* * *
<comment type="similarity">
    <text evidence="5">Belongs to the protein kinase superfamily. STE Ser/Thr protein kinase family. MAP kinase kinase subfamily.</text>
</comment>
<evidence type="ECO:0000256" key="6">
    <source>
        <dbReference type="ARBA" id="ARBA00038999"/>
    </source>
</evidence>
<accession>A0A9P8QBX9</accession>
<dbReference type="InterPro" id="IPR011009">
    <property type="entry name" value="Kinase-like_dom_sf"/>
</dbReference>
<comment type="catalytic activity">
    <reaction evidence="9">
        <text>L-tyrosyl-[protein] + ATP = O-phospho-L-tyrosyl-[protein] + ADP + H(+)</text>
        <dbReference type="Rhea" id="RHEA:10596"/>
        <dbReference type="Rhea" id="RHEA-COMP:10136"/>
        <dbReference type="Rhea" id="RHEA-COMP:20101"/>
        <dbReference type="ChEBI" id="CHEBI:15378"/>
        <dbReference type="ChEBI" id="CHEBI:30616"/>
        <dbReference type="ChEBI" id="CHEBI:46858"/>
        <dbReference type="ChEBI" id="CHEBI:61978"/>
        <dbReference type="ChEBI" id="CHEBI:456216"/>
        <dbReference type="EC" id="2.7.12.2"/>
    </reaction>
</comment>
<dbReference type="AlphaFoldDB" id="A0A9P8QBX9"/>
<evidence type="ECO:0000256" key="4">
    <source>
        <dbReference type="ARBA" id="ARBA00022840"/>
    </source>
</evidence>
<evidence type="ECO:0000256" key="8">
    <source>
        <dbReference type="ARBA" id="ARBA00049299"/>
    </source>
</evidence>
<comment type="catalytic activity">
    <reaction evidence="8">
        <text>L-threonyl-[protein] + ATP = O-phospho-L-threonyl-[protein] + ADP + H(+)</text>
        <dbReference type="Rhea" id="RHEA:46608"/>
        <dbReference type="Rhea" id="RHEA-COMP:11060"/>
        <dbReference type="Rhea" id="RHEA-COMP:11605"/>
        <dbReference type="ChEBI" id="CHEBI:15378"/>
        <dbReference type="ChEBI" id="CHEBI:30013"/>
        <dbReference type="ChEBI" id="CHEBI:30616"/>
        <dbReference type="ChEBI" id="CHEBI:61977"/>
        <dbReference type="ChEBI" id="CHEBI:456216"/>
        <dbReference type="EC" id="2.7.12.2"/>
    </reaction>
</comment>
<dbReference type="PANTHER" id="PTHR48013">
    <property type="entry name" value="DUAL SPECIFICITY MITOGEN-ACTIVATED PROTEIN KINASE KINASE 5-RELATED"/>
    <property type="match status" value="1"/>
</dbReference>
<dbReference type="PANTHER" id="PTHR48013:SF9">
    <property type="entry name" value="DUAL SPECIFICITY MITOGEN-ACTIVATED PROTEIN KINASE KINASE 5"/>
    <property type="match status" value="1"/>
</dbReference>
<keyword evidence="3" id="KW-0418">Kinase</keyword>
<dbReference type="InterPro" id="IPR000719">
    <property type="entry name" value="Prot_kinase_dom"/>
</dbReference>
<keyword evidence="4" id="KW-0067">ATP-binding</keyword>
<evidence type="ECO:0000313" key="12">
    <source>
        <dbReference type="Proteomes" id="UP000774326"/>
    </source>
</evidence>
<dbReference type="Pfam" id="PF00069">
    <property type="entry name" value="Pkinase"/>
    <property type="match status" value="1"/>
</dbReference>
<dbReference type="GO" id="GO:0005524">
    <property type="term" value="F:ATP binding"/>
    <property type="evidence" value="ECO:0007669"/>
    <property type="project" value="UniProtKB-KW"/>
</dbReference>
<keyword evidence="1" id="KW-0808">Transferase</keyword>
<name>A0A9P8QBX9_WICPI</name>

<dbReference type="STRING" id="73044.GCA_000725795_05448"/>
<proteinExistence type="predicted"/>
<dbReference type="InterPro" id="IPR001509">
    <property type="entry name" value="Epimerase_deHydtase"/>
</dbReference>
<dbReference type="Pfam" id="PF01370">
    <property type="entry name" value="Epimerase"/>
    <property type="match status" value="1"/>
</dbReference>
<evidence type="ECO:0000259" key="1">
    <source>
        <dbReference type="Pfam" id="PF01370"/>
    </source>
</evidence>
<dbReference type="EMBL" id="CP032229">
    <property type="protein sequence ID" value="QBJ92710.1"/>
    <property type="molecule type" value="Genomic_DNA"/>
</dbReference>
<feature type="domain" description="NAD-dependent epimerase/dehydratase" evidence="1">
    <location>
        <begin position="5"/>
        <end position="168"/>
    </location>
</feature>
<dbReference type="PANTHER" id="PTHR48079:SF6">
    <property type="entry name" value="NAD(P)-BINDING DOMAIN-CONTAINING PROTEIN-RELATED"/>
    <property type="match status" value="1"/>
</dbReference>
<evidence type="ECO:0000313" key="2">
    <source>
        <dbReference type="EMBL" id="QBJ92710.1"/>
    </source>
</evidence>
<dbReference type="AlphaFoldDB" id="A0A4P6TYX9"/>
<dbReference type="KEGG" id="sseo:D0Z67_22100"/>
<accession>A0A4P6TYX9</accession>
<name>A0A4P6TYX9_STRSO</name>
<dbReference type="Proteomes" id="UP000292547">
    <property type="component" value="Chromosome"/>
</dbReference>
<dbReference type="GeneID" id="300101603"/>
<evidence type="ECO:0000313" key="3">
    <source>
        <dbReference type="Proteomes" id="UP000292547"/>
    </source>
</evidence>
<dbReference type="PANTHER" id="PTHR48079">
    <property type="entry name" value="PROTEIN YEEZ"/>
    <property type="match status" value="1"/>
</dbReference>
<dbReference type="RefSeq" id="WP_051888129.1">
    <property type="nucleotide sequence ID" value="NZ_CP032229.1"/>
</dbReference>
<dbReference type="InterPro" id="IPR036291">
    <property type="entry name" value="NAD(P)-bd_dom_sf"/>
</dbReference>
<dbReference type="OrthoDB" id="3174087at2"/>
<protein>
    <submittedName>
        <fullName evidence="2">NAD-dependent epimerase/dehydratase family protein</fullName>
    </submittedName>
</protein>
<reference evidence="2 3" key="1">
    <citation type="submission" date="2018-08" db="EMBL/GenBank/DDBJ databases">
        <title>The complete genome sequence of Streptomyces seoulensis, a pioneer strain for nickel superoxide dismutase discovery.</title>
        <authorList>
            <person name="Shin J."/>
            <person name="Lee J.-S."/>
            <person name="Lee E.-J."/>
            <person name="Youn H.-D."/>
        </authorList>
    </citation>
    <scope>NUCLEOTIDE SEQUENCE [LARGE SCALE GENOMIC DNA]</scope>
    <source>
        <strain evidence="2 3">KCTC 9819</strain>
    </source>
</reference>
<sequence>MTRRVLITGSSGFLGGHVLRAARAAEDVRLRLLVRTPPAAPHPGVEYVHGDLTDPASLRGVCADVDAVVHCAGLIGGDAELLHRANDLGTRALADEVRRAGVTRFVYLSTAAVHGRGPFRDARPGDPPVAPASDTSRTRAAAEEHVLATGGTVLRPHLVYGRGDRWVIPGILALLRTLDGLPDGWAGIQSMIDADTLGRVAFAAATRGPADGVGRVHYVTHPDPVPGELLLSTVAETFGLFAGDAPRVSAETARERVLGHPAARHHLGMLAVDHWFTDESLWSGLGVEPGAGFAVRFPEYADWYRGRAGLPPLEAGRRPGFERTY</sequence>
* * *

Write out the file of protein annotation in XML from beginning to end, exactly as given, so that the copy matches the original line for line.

<comment type="similarity">
    <text evidence="5">Belongs to the protein kinase superfamily. STE Ser/Thr protein kinase family. MAP kinase kinase subfamily.</text>
</comment>
<evidence type="ECO:0000256" key="6">
    <source>
        <dbReference type="ARBA" id="ARBA00038999"/>
    </source>
</evidence>
<accession>A0A9P8QBX9</accession>
<dbReference type="InterPro" id="IPR011009">
    <property type="entry name" value="Kinase-like_dom_sf"/>
</dbReference>
<comment type="catalytic activity">
    <reaction evidence="9">
        <text>L-tyrosyl-[protein] + ATP = O-phospho-L-tyrosyl-[protein] + ADP + H(+)</text>
        <dbReference type="Rhea" id="RHEA:10596"/>
        <dbReference type="Rhea" id="RHEA-COMP:10136"/>
        <dbReference type="Rhea" id="RHEA-COMP:20101"/>
        <dbReference type="ChEBI" id="CHEBI:15378"/>
        <dbReference type="ChEBI" id="CHEBI:30616"/>
        <dbReference type="ChEBI" id="CHEBI:46858"/>
        <dbReference type="ChEBI" id="CHEBI:61978"/>
        <dbReference type="ChEBI" id="CHEBI:456216"/>
        <dbReference type="EC" id="2.7.12.2"/>
    </reaction>
</comment>
<dbReference type="AlphaFoldDB" id="A0A9P8QBX9"/>
<evidence type="ECO:0000256" key="4">
    <source>
        <dbReference type="ARBA" id="ARBA00022840"/>
    </source>
</evidence>
<evidence type="ECO:0000256" key="8">
    <source>
        <dbReference type="ARBA" id="ARBA00049299"/>
    </source>
</evidence>
<comment type="catalytic activity">
    <reaction evidence="8">
        <text>L-threonyl-[protein] + ATP = O-phospho-L-threonyl-[protein] + ADP + H(+)</text>
        <dbReference type="Rhea" id="RHEA:46608"/>
        <dbReference type="Rhea" id="RHEA-COMP:11060"/>
        <dbReference type="Rhea" id="RHEA-COMP:11605"/>
        <dbReference type="ChEBI" id="CHEBI:15378"/>
        <dbReference type="ChEBI" id="CHEBI:30013"/>
        <dbReference type="ChEBI" id="CHEBI:30616"/>
        <dbReference type="ChEBI" id="CHEBI:61977"/>
        <dbReference type="ChEBI" id="CHEBI:456216"/>
        <dbReference type="EC" id="2.7.12.2"/>
    </reaction>
</comment>
<dbReference type="PANTHER" id="PTHR48013">
    <property type="entry name" value="DUAL SPECIFICITY MITOGEN-ACTIVATED PROTEIN KINASE KINASE 5-RELATED"/>
    <property type="match status" value="1"/>
</dbReference>
<dbReference type="PANTHER" id="PTHR48013:SF9">
    <property type="entry name" value="DUAL SPECIFICITY MITOGEN-ACTIVATED PROTEIN KINASE KINASE 5"/>
    <property type="match status" value="1"/>
</dbReference>
<keyword evidence="3" id="KW-0418">Kinase</keyword>
<dbReference type="InterPro" id="IPR000719">
    <property type="entry name" value="Prot_kinase_dom"/>
</dbReference>
<keyword evidence="4" id="KW-0067">ATP-binding</keyword>
<evidence type="ECO:0000313" key="12">
    <source>
        <dbReference type="Proteomes" id="UP000774326"/>
    </source>
</evidence>
<dbReference type="Pfam" id="PF00069">
    <property type="entry name" value="Pkinase"/>
    <property type="match status" value="1"/>
</dbReference>
<dbReference type="GO" id="GO:0005524">
    <property type="term" value="F:ATP binding"/>
    <property type="evidence" value="ECO:0007669"/>
    <property type="project" value="UniProtKB-KW"/>
</dbReference>
<keyword evidence="1" id="KW-0808">Transferase</keyword>
<name>A0A9P8QBX9_WICPI</name>

<dbReference type="STRING" id="73044.GCA_000725795_05448"/>
<proteinExistence type="predicted"/>
<dbReference type="InterPro" id="IPR001509">
    <property type="entry name" value="Epimerase_deHydtase"/>
</dbReference>
<dbReference type="Pfam" id="PF01370">
    <property type="entry name" value="Epimerase"/>
    <property type="match status" value="1"/>
</dbReference>
<evidence type="ECO:0000259" key="1">
    <source>
        <dbReference type="Pfam" id="PF01370"/>
    </source>
</evidence>
<dbReference type="EMBL" id="CP032229">
    <property type="protein sequence ID" value="QBJ92710.1"/>
    <property type="molecule type" value="Genomic_DNA"/>
</dbReference>
<feature type="domain" description="NAD-dependent epimerase/dehydratase" evidence="1">
    <location>
        <begin position="5"/>
        <end position="168"/>
    </location>
</feature>
<dbReference type="PANTHER" id="PTHR48079:SF6">
    <property type="entry name" value="NAD(P)-BINDING DOMAIN-CONTAINING PROTEIN-RELATED"/>
    <property type="match status" value="1"/>
</dbReference>
<evidence type="ECO:0000313" key="2">
    <source>
        <dbReference type="EMBL" id="QBJ92710.1"/>
    </source>
</evidence>
<dbReference type="AlphaFoldDB" id="A0A4P6TYX9"/>
<dbReference type="KEGG" id="sseo:D0Z67_22100"/>
<accession>A0A4P6TYX9</accession>
<name>A0A4P6TYX9_STRSO</name>
<dbReference type="Proteomes" id="UP000292547">
    <property type="component" value="Chromosome"/>
</dbReference>
<dbReference type="GeneID" id="300101603"/>
<evidence type="ECO:0000313" key="3">
    <source>
        <dbReference type="Proteomes" id="UP000292547"/>
    </source>
</evidence>
<dbReference type="PANTHER" id="PTHR48079">
    <property type="entry name" value="PROTEIN YEEZ"/>
    <property type="match status" value="1"/>
</dbReference>
<dbReference type="RefSeq" id="WP_051888129.1">
    <property type="nucleotide sequence ID" value="NZ_CP032229.1"/>
</dbReference>
<dbReference type="InterPro" id="IPR036291">
    <property type="entry name" value="NAD(P)-bd_dom_sf"/>
</dbReference>
<dbReference type="OrthoDB" id="3174087at2"/>
<protein>
    <submittedName>
        <fullName evidence="2">NAD-dependent epimerase/dehydratase family protein</fullName>
    </submittedName>
</protein>
<reference evidence="2 3" key="1">
    <citation type="submission" date="2018-08" db="EMBL/GenBank/DDBJ databases">
        <title>The complete genome sequence of Streptomyces seoulensis, a pioneer strain for nickel superoxide dismutase discovery.</title>
        <authorList>
            <person name="Shin J."/>
            <person name="Lee J.-S."/>
            <person name="Lee E.-J."/>
            <person name="Youn H.-D."/>
        </authorList>
    </citation>
    <scope>NUCLEOTIDE SEQUENCE [LARGE SCALE GENOMIC DNA]</scope>
    <source>
        <strain evidence="2 3">KCTC 9819</strain>
    </source>
</reference>
<sequence>MTRRVLITGSSGFLGGHVLRAARAAEDVRLRLLVRTPPAAPHPGVEYVHGDLTDPASLRGVCADVDAVVHCAGLIGGDAELLHRANDLGTRALADEVRRAGVTRFVYLSTAAVHGRGPFRDARPGDPPVAPASDTSRTRAAAEEHVLATGGTVLRPHLVYGRGDRWVIPGILALLRTLDGLPDGWAGIQSMIDADTLGRVAFAAATRGPADGVGRVHYVTHPDPVPGELLLSTVAETFGLFAGDAPRVSAETARERVLGHPAARHHLGMLAVDHWFTDESLWSGLGVEPGAGFAVRFPEYADWYRGRAGLPPLEAGRRPGFERTY</sequence>